Palonosetron is an anti-sickness medicine.
Take one capsule, one hour before your chemotherapy treatment.The most common side-effect is headache.
|Type of medicine||An anti-sickness medicine - a serotonin (5HT3) receptor antagonist|
|Used for||Prevention of sickness associated with chemotherapy in adults|
|Also called||Aloxi®; also Akynzeo® (which contains palonosetron with netupitant)|
|Available as||Capsules and injection|
Palonosetron is an anti-sickness medicine. It is known as a serotonin receptor antagonist. It is prescribed to stop you from feeling sick. It works by blocking the effect of a naturally produced chemical in your body, called serotonin. Serotonin is also referred to as 5HT3.
Chemotherapy (or 'chemo' as it is often called) can cause the release of an increased amount of serotonin in your body. There are tiny areas in your small intestine and brain, called 5HT3 receptors. Serotonin acts on these receptors and causes you to feel sick. Palonosetron works by blocking serotonin from acting on the receptors, and this stops you from feeling sick.
There is also a brand of palonosetron which contains another anti-sickness medicine called netupitant - the brand is called Akynzeo®. Netupitant works by blocking the effect of another naturally produced chemical in your body, called substance P.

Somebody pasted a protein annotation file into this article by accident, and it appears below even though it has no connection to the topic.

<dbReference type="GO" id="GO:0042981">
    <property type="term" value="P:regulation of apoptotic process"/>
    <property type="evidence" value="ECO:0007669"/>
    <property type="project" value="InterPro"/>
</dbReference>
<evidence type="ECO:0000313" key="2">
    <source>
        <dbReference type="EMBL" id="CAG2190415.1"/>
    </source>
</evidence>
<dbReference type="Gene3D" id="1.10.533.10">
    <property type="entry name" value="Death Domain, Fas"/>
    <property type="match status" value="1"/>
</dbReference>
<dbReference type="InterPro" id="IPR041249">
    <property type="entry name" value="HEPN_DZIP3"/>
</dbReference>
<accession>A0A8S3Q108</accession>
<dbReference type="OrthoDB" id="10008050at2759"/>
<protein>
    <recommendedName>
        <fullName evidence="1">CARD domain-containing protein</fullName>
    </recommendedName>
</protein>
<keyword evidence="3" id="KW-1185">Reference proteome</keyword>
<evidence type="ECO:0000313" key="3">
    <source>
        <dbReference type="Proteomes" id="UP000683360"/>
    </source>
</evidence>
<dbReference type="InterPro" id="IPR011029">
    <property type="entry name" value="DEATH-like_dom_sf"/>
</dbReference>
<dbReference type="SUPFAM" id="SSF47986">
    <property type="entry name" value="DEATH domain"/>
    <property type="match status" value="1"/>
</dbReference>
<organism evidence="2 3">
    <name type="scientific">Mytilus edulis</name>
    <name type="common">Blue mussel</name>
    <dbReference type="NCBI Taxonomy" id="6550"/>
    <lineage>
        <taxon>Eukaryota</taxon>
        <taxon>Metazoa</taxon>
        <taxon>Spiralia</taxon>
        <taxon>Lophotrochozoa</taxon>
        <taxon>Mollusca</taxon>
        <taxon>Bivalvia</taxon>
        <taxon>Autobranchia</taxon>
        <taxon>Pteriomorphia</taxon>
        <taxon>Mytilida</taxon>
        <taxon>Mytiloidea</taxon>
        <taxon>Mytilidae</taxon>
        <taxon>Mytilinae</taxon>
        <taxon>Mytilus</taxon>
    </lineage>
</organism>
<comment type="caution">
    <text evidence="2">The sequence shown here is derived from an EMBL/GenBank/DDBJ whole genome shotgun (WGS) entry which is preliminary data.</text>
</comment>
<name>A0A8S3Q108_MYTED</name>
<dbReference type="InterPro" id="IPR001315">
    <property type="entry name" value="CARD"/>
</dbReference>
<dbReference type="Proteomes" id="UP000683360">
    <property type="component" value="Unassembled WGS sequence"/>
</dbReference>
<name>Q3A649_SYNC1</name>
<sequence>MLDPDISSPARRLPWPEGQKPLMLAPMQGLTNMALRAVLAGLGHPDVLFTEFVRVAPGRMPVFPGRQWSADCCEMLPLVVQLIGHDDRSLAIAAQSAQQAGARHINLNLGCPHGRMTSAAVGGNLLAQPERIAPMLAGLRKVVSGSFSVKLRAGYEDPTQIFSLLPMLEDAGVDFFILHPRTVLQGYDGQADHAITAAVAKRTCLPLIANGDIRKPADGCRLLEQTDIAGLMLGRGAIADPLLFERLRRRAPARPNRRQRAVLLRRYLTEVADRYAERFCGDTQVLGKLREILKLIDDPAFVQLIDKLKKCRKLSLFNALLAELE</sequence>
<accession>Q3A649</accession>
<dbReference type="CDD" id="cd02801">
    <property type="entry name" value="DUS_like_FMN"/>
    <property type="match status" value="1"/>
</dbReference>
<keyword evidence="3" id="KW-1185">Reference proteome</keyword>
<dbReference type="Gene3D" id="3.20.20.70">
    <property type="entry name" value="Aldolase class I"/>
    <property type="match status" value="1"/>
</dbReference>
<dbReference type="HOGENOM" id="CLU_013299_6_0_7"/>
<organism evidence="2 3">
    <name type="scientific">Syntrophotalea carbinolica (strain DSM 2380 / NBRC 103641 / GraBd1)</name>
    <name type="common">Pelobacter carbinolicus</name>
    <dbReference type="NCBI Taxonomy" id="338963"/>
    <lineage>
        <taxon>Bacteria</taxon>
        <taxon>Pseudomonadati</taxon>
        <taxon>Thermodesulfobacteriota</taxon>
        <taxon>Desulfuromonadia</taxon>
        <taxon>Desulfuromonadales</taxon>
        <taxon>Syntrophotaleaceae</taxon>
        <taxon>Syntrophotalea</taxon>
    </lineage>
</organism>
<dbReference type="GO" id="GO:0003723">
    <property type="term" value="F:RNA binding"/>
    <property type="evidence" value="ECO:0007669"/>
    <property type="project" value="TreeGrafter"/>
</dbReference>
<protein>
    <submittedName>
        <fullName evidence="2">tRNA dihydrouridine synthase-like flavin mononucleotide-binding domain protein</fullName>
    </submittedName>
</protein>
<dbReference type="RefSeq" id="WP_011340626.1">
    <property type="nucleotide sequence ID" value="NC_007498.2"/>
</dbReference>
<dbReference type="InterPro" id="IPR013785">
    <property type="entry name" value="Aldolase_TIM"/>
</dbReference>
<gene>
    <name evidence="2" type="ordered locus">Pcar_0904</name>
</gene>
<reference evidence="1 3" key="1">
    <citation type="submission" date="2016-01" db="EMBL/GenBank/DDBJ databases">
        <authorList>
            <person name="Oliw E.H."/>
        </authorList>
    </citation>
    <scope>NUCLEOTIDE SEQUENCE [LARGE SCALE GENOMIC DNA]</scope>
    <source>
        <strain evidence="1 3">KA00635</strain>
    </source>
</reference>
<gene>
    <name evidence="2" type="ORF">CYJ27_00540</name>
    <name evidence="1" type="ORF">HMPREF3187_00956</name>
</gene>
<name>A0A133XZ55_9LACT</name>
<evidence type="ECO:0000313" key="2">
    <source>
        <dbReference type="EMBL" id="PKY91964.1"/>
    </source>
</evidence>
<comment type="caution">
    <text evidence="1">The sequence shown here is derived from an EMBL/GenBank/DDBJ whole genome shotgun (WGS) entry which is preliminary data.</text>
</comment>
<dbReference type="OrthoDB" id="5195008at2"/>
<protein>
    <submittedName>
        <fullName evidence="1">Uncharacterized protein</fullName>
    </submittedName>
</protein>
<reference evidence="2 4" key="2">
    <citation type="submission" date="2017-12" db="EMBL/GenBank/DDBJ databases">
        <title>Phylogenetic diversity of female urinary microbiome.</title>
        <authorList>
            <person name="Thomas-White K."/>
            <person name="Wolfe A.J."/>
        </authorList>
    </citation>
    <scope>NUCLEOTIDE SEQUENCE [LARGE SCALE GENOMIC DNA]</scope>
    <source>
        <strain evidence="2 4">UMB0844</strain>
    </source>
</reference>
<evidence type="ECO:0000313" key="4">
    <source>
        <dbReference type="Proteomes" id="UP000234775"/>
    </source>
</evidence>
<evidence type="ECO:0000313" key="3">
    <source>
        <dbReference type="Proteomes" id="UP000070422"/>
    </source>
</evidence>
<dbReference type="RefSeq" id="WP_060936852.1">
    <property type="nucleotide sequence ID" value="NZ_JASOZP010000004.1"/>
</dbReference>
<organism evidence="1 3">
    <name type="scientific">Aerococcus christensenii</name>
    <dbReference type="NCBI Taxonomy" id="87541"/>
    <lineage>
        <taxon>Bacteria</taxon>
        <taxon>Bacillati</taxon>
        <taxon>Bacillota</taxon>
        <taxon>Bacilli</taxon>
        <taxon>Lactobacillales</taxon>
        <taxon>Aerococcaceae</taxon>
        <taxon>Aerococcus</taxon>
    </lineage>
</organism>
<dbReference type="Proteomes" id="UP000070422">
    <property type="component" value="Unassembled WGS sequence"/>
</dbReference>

Before taking palonosetron
Some medicines are not suitable for people with certain conditions, and sometimes a medicine can only be used if extra care is taken. For these reasons, before you start taking palonosetron it is important that your doctor knows:
- If you are pregnant or breast-feeding. You should not take this medicine if you are expecting, or breast-feeding, a baby.
- If you have had a problem with severe constipation.
- If you have been told you have an irregular heartbeat.
- If you have ever had an allergic reaction to a medicine.
- If you are taking any other medicines. This includes any medicines you are taking which are available to buy without a prescription, as well as herbal and complementary medicines.
How to take palonosetron capsules
- Before you start the treatment, read the manufacturer's printed information leaflet from inside the pack. It will give you more information about palonosetron, and it will also provide you with a full list of the side-effects which you could experience from taking it.
- Take the capsule exactly as your doctor tells you to. You will be asked to take a single dose of one capsule (containing 500 micrograms of palonosetron), one hour before your chemo treatment starts.
- Swallow the capsule whole - it may help to take it with a drink of water. You can take the capsule either with or without food.
Getting the most from your treatment
- You will only be given palonosetron before you have chemotherapy. If you need anything for sickness after your treatment, you will be given a different medicine to take.
- Even if you do not feel like eating or drinking, try to sip water regularly to prevent you from becoming lacking in fluids (dehydrated). Also, rather than trying to eat three main meals a day, try eating small, simple but nourishing snacks, every few hours.
Can palonosetron cause problems?